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November 24, 2007

How IT is Endangering Humanity (Personal, Logical, Historical)

“To err is human...yet we remain all too prone to hasty judgments requiring later correction, which then often stay uncorrected. In fact, that tendency, coupled with our equally obvious reluctance to admit past mistakes, can be seen to account for some of our bigger modern problems.

The evidence that Science has been dominating human thought for about 500 years is all around us. Yet, most humans stubbornly cling to older belief systems rooted in Religion.  it’s also evident that although several complex literate cultures evolved among the isolated groups of humans who survived the several emigrations our ancestors made out of Africa over several  thousand years, Homo sapiens is still a relatively new species and our “modern” brains are far more remarkable for their similarities than their differences.

The precise origins of empirical Science are debatable, but the names of several European polymaths stand out as major contributors. Copernicus, an ascetic Polish churchman was clearly not the first to propose that the Earth isn’t the center of the Universe, but did so within an organized hypothesis, and in a setting in which his ideas could be validated by near contemporaries. One such was Gutenberg, less ascetic but nevertheless a very talented inventor, who made a critical contribution to Science by inventing moveable type and thus facilitating both its dissemination and democratization; both of which acted as multipliers

It’s also clear that the ideas of Copernicus were known to Galileo, another polymath credited with being the father of Astronomy. Gallileo used his early version of the telescope to validate the heliocentric hypothesis of Copernicus, and was thus famously punished by the Church for what was the first transformation of an unwelcome (“inconvenient’) hypothesis into useful scientific theory.

An equally prodigious intellect, Isaac Newton, born in England about six decades after Gallileo, is accorded similar status as a giant of modern Science. Considered the father of modern Physics, Newton was the first to describe gravity and also also made original contributions to Optics,  Mechanics, and Mathematics. He is less well known for his later interests in alchemy and biblical scholarship.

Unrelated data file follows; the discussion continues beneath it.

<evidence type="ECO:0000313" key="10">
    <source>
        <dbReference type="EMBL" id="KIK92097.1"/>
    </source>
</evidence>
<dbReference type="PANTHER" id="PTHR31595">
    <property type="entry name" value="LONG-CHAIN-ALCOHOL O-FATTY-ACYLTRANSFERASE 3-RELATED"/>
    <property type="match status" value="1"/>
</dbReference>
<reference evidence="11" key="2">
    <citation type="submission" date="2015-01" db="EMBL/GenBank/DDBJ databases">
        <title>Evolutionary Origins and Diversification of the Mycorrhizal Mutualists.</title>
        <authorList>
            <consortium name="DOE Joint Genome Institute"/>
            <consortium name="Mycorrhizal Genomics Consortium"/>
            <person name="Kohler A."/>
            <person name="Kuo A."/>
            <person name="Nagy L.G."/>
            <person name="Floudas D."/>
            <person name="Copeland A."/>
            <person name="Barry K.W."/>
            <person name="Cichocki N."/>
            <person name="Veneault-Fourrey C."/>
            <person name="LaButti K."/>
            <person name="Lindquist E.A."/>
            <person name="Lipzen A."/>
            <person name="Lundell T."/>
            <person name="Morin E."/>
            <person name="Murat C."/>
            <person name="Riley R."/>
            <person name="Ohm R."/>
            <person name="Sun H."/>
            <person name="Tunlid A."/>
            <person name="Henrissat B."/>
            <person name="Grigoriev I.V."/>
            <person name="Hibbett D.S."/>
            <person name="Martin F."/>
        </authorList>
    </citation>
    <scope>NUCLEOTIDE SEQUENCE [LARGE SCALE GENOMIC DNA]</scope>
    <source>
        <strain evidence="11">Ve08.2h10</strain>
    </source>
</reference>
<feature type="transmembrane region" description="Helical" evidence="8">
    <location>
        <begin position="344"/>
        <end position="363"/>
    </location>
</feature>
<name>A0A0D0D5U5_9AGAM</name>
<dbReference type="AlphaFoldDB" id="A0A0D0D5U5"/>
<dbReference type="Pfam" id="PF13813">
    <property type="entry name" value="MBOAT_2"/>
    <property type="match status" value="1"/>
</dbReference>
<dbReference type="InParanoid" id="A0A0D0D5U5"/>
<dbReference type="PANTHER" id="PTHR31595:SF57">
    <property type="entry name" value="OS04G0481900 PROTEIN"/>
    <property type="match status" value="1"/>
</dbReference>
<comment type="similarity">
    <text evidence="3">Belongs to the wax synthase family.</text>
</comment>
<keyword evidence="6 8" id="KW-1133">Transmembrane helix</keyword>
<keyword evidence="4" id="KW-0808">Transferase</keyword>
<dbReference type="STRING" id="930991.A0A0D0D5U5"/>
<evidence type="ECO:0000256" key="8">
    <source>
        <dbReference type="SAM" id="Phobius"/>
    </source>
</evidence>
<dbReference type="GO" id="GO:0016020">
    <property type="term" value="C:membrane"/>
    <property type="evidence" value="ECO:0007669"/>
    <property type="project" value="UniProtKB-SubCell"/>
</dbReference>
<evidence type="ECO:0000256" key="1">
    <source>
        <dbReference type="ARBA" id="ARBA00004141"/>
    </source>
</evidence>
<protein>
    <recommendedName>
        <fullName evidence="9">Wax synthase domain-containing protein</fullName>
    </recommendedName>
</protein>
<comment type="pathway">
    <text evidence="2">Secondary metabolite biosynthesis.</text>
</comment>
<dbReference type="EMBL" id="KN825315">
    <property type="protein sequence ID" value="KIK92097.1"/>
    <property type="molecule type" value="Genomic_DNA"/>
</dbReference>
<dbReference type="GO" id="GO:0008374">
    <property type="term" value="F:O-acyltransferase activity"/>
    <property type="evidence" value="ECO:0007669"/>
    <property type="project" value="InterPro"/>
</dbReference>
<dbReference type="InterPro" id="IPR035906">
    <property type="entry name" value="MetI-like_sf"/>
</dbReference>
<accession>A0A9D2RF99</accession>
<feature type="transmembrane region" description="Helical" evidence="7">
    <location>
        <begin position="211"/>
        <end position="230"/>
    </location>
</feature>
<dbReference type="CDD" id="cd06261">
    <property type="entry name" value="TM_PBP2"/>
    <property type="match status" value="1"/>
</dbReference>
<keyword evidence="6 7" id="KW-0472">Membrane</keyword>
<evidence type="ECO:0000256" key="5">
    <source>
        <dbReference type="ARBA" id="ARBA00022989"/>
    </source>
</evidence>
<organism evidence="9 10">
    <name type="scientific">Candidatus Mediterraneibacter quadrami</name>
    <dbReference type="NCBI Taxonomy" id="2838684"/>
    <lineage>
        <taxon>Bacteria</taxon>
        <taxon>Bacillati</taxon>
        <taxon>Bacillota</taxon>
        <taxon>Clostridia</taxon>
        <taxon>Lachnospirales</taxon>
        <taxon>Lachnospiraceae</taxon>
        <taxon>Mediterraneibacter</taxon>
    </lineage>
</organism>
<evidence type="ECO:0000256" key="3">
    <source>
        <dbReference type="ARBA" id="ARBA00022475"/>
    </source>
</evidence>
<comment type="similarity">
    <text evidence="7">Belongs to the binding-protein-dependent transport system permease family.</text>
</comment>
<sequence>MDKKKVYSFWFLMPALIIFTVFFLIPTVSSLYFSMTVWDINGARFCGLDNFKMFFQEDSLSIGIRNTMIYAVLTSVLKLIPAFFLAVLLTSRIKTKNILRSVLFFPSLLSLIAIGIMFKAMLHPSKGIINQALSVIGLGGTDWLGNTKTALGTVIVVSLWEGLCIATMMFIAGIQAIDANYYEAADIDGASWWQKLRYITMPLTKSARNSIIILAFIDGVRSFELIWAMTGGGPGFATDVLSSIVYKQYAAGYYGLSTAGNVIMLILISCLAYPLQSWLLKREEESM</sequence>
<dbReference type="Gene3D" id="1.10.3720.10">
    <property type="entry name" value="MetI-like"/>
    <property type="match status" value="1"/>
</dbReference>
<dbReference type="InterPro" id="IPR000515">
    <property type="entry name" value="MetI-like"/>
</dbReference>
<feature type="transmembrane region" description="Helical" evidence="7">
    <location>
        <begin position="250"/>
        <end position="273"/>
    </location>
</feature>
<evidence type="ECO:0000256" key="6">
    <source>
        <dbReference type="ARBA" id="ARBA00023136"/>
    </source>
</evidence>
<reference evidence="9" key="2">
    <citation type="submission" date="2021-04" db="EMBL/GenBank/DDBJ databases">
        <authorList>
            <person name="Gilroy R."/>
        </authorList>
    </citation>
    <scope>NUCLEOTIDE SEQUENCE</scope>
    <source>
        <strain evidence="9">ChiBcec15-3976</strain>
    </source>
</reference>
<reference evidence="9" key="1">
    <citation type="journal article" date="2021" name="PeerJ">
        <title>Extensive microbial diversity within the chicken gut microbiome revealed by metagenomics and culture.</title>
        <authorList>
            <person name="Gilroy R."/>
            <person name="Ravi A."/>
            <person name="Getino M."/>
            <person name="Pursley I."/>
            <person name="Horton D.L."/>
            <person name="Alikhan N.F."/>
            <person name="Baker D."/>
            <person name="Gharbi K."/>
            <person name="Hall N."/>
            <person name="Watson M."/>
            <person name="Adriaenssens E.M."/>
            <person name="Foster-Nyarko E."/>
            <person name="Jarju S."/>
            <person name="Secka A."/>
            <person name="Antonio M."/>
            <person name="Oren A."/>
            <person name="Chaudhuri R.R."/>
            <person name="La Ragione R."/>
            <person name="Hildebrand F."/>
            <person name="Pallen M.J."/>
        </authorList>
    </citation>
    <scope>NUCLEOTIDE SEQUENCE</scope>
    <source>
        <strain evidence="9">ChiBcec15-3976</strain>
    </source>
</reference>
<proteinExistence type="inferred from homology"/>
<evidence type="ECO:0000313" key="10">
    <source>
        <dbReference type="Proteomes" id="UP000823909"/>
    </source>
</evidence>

My point here is that despite its importance, Science remains very poorly understood by the masses and its empirical methodology and findings are not nearly as integrated into policy decisions as they should be in an increasingly complex and overcrowded world. It is now possible to at least begin to understand why that rather ludicrous situation prevails: we are so distrustful of our emotions, as a species, that we have not been able to study them with the same degree of detachment we routinely bring to bear on more purely physical phenomena. As a consequence, as we are becoming ever more overwhelmed by information, thanks to modern IT, our collective responses are becoming ever more malleable and misdirected; and thus more dangerous.

The culprits are our emotions, in the form of modernized variants of the same basic conflicts that have always divided humans and have, with increasing efficiency, also been multiplying the wealth and technologic prowess of our species to a point where our Darwinian need to survive is, ironically, pushing us towards what could be our own extinction.

These seem to be possibilities very few want to consider; yet, that the primacy of human emotions in determining human behavior is perhaps, the most important lesson to be learned from a systematic study of chronic drug use, particularly the use of inhaled cannabis.

Note: Now that a population study of chronic pot smokers has been "officially" recognized, I intend to comment more freely here on what I consider to be its implications. Rather than engage in sterile arguments with those who disagree, I would challenge them to do their own studies.

Doctor Tom

Posted by tjeffo at November 24, 2007 07:53 PM